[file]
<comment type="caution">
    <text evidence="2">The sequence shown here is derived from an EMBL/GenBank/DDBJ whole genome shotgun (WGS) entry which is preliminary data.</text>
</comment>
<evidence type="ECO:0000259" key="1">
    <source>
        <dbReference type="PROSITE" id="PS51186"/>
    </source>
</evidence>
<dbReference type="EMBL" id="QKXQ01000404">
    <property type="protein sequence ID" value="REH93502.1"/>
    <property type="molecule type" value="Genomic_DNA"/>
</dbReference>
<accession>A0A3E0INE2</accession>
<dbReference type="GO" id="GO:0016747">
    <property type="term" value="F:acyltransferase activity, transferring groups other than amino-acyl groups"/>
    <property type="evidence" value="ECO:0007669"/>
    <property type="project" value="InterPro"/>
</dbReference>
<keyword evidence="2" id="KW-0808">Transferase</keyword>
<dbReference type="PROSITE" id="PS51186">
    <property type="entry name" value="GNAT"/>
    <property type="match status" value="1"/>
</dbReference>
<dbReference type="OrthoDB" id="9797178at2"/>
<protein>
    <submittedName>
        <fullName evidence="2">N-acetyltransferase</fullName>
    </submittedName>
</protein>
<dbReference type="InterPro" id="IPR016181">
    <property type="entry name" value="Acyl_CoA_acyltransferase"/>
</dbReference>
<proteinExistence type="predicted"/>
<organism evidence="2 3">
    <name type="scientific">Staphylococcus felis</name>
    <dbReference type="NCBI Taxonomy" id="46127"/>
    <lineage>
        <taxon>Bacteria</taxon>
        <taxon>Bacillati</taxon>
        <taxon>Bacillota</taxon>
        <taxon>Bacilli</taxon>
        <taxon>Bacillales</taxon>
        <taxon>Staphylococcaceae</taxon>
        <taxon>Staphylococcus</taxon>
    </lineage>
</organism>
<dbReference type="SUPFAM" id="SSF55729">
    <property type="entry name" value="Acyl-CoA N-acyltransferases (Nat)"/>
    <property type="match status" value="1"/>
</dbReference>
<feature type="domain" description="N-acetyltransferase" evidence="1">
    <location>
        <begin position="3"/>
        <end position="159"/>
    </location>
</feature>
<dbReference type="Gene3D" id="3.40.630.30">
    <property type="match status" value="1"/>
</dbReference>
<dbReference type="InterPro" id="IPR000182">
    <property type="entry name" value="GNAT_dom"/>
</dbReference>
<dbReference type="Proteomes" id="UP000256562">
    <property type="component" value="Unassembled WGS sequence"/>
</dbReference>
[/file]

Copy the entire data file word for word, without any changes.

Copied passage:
<comment type="caution">
    <text evidence="2">The sequence shown here is derived from an EMBL/GenBank/DDBJ whole genome shotgun (WGS) entry which is preliminary data.</text>
</comment>
<evidence type="ECO:0000259" key="1">
    <source>
        <dbReference type="PROSITE" id="PS51186"/>
    </source>
</evidence>
<dbReference type="EMBL" id="QKXQ01000404">
    <property type="protein sequence ID" value="REH93502.1"/>
    <property type="molecule type" value="Genomic_DNA"/>
</dbReference>
<accession>A0A3E0INE2</accession>
<dbReference type="GO" id="GO:0016747">
    <property type="term" value="F:acyltransferase activity, transferring groups other than amino-acyl groups"/>
    <property type="evidence" value="ECO:0007669"/>
    <property type="project" value="InterPro"/>
</dbReference>
<keyword evidence="2" id="KW-0808">Transferase</keyword>
<dbReference type="PROSITE" id="PS51186">
    <property type="entry name" value="GNAT"/>
    <property type="match status" value="1"/>
</dbReference>
<dbReference type="OrthoDB" id="9797178at2"/>
<protein>
    <submittedName>
        <fullName evidence="2">N-acetyltransferase</fullName>
    </submittedName>
</protein>
<dbReference type="InterPro" id="IPR016181">
    <property type="entry name" value="Acyl_CoA_acyltransferase"/>
</dbReference>
<proteinExistence type="predicted"/>
<organism evidence="2 3">
    <name type="scientific">Staphylococcus felis</name>
    <dbReference type="NCBI Taxonomy" id="46127"/>
    <lineage>
        <taxon>Bacteria</taxon>
        <taxon>Bacillati</taxon>
        <taxon>Bacillota</taxon>
        <taxon>Bacilli</taxon>
        <taxon>Bacillales</taxon>
        <taxon>Staphylococcaceae</taxon>
        <taxon>Staphylococcus</taxon>
    </lineage>
</organism>
<dbReference type="SUPFAM" id="SSF55729">
    <property type="entry name" value="Acyl-CoA N-acyltransferases (Nat)"/>
    <property type="match status" value="1"/>
</dbReference>
<feature type="domain" description="N-acetyltransferase" evidence="1">
    <location>
        <begin position="3"/>
        <end position="159"/>
    </location>
</feature>
<dbReference type="Gene3D" id="3.40.630.30">
    <property type="match status" value="1"/>
</dbReference>
<dbReference type="InterPro" id="IPR000182">
    <property type="entry name" value="GNAT_dom"/>
</dbReference>
<dbReference type="Proteomes" id="UP000256562">
    <property type="component" value="Unassembled WGS sequence"/>
</dbReference>